Warren Leight’s drama is an elegy for a dysfunctional family and the end of live jazz as a musical force. Jazz trumpeter Gene, who is distant from everything but music, and his volatile wife, Terry, live through decades of poverty and turmoil, with son Clifford, the narrator, as go-between and family adult. The play has powerful moments as well as humorous lines among its wrenching incidents, black comedy, and harsh swearing. But some performances are too broad, exaggerated, or strident even for this emotionally raw play, while Frank Wood's Gene seems unrealistically impassive. Listeners sometimes miss out by not seeing expressions and actions, and are left to wonder during silences between characters. Nonetheless, some powerful scenes and performances make the experience worthwhile.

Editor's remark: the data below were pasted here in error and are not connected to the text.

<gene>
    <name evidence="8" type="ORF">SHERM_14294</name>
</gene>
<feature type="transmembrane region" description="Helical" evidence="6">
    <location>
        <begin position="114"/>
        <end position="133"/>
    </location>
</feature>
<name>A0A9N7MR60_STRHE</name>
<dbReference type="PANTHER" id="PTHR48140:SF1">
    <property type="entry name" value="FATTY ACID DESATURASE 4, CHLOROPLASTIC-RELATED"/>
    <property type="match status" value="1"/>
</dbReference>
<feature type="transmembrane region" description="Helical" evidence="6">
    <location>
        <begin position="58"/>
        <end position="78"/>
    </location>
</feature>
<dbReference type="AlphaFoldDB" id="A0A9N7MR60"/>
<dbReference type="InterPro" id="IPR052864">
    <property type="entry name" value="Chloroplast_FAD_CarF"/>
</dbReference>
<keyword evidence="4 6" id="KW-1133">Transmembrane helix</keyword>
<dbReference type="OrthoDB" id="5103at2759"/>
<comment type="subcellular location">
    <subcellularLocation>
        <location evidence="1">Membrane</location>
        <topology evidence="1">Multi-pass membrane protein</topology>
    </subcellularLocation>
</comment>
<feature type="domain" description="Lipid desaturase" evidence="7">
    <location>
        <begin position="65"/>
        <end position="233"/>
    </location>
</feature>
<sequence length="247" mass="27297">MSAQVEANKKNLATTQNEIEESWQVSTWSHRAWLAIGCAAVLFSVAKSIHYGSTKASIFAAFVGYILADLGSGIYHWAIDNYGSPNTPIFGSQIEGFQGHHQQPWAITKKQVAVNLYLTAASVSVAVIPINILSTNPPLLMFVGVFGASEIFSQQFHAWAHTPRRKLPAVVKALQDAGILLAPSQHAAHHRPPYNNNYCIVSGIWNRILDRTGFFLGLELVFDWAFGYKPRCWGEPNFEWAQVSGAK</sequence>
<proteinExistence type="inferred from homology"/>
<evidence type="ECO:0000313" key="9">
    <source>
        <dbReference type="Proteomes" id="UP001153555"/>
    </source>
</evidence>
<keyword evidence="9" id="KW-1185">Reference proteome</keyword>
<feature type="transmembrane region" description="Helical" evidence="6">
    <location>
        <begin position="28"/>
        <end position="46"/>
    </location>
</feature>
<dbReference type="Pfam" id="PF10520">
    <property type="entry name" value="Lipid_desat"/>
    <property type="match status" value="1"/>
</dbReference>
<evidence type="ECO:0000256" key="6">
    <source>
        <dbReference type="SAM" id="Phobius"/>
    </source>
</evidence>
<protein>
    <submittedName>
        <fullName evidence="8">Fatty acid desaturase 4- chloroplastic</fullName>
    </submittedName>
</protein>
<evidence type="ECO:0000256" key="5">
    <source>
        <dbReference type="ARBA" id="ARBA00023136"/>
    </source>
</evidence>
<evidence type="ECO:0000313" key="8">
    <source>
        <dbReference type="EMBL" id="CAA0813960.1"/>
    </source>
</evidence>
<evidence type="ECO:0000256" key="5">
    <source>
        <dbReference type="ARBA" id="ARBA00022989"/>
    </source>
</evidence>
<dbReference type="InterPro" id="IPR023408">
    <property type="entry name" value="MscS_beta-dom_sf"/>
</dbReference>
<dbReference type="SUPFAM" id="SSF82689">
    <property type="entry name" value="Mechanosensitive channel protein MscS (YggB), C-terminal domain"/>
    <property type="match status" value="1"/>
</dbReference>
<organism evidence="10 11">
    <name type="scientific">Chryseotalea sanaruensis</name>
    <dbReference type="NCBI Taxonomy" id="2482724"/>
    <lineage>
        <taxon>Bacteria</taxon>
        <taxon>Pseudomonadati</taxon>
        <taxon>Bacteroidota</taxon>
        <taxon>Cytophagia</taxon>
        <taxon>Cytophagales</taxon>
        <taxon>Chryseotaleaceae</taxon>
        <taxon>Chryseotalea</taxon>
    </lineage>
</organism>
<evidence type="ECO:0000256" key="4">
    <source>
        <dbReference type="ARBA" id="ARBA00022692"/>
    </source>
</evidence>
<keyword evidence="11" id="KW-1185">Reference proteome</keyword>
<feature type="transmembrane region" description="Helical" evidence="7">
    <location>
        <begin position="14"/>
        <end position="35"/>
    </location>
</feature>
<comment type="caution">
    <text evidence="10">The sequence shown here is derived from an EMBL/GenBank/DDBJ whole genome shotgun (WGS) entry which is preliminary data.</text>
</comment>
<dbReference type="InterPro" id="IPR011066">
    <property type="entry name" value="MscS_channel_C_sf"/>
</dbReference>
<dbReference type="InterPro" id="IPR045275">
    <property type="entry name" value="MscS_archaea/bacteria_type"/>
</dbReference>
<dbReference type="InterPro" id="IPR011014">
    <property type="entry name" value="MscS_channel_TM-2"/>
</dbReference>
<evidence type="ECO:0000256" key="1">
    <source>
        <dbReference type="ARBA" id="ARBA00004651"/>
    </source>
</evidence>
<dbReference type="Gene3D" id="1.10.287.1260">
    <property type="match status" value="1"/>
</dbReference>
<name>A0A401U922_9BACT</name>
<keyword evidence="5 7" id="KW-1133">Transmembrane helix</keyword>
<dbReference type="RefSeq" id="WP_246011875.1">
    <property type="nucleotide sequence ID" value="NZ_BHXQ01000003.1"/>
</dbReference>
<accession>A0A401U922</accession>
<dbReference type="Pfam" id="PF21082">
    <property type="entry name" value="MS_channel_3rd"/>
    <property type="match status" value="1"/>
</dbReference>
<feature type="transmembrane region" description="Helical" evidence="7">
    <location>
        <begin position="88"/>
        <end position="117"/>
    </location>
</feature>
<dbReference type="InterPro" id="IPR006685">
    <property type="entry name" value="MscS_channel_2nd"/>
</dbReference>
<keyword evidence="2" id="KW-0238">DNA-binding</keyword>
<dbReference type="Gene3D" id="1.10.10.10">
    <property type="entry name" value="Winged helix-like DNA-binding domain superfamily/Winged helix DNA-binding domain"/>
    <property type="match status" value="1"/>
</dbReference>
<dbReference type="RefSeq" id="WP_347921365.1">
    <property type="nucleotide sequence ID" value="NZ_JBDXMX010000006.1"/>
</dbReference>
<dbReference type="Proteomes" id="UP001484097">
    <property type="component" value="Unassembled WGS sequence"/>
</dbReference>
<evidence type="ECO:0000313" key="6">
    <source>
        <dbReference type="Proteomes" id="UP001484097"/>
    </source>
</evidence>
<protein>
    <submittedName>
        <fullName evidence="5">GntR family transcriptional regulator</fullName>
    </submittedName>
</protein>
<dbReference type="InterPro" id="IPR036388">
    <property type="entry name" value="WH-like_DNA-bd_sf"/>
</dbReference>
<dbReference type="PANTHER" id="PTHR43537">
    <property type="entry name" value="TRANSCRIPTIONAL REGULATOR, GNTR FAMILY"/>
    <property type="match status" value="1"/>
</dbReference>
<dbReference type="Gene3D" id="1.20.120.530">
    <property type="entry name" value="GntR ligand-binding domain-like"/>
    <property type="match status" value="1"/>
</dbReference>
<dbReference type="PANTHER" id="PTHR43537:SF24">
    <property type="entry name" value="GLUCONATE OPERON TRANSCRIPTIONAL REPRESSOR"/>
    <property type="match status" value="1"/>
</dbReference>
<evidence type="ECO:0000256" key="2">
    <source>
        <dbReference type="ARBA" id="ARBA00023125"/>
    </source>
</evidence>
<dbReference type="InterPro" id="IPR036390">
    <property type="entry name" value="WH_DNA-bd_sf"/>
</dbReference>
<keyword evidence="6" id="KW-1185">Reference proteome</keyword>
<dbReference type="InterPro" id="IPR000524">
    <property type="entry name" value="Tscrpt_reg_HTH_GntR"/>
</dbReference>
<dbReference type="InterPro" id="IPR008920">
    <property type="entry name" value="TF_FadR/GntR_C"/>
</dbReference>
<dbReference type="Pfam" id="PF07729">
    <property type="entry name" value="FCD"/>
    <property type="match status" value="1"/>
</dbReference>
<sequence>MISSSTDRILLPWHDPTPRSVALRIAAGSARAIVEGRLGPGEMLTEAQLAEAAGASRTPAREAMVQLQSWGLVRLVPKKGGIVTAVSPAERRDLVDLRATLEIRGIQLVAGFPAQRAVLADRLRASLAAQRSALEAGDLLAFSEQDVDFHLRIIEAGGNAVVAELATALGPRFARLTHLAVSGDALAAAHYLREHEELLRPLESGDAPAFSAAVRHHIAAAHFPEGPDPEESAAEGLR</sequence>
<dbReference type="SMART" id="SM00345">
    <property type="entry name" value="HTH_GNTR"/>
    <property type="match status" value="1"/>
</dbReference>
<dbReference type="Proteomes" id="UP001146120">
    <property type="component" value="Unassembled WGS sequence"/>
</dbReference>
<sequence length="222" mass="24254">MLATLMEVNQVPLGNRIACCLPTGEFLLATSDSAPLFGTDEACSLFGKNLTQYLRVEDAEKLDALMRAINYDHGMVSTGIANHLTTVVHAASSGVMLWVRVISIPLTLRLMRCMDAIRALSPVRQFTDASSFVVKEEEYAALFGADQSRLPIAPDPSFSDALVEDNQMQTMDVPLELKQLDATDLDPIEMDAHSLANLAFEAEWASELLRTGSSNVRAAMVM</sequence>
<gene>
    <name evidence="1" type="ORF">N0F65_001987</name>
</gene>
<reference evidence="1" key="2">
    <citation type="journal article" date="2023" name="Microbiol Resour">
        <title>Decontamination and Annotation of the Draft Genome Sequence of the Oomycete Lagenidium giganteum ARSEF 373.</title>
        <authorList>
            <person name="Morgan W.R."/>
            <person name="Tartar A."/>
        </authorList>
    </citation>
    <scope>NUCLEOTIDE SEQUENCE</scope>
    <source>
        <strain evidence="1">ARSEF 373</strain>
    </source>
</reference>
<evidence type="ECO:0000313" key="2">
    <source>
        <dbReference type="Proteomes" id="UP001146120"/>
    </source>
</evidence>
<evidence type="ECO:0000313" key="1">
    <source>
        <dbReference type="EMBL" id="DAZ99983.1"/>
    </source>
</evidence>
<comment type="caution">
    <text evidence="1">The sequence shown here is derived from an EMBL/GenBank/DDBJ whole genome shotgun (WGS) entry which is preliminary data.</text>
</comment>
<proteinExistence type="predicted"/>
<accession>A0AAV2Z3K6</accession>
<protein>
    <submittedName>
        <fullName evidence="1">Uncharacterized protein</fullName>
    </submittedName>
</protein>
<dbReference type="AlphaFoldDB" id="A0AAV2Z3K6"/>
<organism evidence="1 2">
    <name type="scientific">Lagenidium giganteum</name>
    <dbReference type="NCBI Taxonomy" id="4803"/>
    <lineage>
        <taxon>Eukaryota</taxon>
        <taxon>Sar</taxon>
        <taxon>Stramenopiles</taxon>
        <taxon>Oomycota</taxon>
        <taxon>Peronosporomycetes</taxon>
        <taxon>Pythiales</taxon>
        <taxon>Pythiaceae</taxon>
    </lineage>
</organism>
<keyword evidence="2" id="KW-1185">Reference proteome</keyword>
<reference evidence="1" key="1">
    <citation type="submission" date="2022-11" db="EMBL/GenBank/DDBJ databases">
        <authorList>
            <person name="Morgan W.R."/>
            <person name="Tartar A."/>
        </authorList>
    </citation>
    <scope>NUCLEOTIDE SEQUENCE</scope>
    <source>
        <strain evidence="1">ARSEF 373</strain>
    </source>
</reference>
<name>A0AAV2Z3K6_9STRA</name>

A Tony Award-winner for Best Play, Side Man delves deep into the postwar New York jazz underground through the life of a celebrated musician and his dysfunctional family. Warren Leight used his own experiences as the son of a jazz musician to create Gene, a talented but emotionally incompetent trumpeter whose pure devotion to music comes at the expense of his relationship with his resentful wife, Terry, and their self-sacrificing son, Clifford.
A L.A. Theatre Works full cast performance starring Frank Wood as Gene, Garret Dillahunt as Clifford, Christine Lahti as Terry, Kyle Colerider-Krugh as Ziggy, Kevin Geer as Jonesy, Joseph Lyle Taylor as Al, Stephanie Zimbalist as Patsy, and with live sound effects by Tony Palermo.